Q-8. If the differential amplifier is configured with a single input and differential outputs, what will
the output signals be?
Q-9. If the single-input, differential-output, differential amplifier has an output signal taken between
the two output terminals, what will the peak-to-peak amplitude of this combined output be?
In answering Q10 through Q14 use the following information: A differential amplifier is configured
with a differential input and a differential output. All input signals are sine waves with a peak-to-peak
amplitude of 10 millivolts. The gain of the differential amplifier is 10.
Q-10. If the input signals are in phase, what will be the peak-to-peak amplitude of the output signals?
Q-11. If the input signals are 180 degrees out of phase with each other, what will be the peak-to-peak
amplitude of the output signals?
Q-12. If the input signals are 180 degrees out of phase with each other, what will the phase
relationship be between (a) the output signals and (b) the input and output signals?
Q-13. If the input signals are 180 degrees out of phase with each other and a combined output is taken
between the two output terminals, what will the amplitude of the combined output signal be?
Q-14. If the input signals are 90 degrees out of phase with each other and a combined output is taken
between the two output terminals, (a) what will the peak-to-peak amplitude of the combined
output signal be, and (b) will the combined output signal be a sine wave?
An OPERATIONAL AMPLIFIER (OP AMP) is an amplifier which is designed to be used with
other circuit components to perform either computing functions (addition, subtraction) or some type of
transfer operation, such as filtering. Operational amplifiers are usually high-gain amplifiers with the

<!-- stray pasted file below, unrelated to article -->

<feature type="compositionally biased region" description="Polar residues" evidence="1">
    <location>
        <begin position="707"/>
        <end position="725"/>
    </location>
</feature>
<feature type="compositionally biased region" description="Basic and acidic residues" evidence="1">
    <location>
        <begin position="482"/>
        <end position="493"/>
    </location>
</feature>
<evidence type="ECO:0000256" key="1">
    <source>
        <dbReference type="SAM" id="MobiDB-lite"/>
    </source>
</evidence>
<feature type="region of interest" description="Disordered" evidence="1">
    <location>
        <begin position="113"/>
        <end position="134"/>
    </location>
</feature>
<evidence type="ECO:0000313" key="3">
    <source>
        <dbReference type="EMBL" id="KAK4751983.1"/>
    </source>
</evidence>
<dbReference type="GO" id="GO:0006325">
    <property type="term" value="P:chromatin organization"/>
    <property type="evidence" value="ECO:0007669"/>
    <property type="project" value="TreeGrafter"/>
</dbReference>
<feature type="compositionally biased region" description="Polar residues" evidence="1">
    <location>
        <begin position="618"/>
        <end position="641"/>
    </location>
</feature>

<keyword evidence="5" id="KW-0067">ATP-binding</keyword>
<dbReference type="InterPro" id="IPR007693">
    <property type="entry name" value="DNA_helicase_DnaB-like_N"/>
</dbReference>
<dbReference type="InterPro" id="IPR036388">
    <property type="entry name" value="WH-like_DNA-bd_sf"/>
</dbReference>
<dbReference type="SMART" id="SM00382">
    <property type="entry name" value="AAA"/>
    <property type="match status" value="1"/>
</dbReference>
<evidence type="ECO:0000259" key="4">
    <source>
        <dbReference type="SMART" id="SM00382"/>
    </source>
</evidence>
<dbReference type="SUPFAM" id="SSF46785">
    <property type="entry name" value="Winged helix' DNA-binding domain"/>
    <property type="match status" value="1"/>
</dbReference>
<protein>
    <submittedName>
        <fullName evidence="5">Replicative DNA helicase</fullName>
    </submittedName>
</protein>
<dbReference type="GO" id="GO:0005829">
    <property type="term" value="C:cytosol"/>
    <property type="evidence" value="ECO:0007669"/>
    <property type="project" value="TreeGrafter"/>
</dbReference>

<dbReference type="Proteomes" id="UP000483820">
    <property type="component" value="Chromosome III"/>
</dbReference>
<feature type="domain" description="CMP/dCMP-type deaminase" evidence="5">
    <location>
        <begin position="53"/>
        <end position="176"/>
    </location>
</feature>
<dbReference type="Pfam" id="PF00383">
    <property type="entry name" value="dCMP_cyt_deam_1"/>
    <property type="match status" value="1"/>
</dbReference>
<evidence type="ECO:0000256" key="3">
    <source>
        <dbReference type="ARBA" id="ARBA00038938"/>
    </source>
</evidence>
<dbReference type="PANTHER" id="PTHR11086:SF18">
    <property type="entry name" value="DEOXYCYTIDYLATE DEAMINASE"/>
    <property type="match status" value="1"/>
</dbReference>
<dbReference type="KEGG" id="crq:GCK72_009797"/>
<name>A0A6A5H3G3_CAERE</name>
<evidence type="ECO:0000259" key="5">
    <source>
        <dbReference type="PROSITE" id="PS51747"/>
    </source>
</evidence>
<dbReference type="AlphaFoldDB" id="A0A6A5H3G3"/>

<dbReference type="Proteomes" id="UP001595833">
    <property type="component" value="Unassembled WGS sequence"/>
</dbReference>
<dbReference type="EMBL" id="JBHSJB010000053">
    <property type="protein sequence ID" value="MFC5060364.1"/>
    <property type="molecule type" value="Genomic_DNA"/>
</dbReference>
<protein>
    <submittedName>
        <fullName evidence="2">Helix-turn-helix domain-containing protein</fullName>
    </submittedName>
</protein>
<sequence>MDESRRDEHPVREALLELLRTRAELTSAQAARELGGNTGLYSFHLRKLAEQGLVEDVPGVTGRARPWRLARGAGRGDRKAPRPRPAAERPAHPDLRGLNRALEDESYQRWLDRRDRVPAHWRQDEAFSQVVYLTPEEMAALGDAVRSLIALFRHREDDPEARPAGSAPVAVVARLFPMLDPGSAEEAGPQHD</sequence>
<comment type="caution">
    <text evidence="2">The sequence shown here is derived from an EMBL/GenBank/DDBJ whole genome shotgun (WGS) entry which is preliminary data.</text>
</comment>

amount of gain determined by feedback.
Operational amplifiers have been in use for some time. They were originally developed for analog
(non-digital) computers and used to perform mathematical functions. Operational amplifiers were not
used in other devices very much because they were expensive and more complicated than other circuits.
Today many devices use operational amplifiers. Operational amplifiers are used as d.c. amplifiers,
a.c. amplifiers, comparators, oscillators (which are covered in NEETS, Module 9), filter circuits, and many
other applications. The reason for this widespread use of the operational amplifier is that it is a very
versatile and efficient device. As an integrated circuit (chip) the operational amplifier has become an
inexpensive and readily available "building block" for many devices. In fact, an operational amplifier in
integrated circuit form is no more expensive than a good transistor.
CHARACTERISTICS OF AN OPERATIONAL AMPLIFIER
The schematic symbols for an operational amplifier are shown in figure 3-10. View (A) shows the
power supply requirements while view (B) shows only the input and output terminals. An operational
amplifier is a special type of high-gain, d.c. amplifier. To be classified as an operational amplifier, the
circuit must have certain characteristics. The three most important characteristics of an operational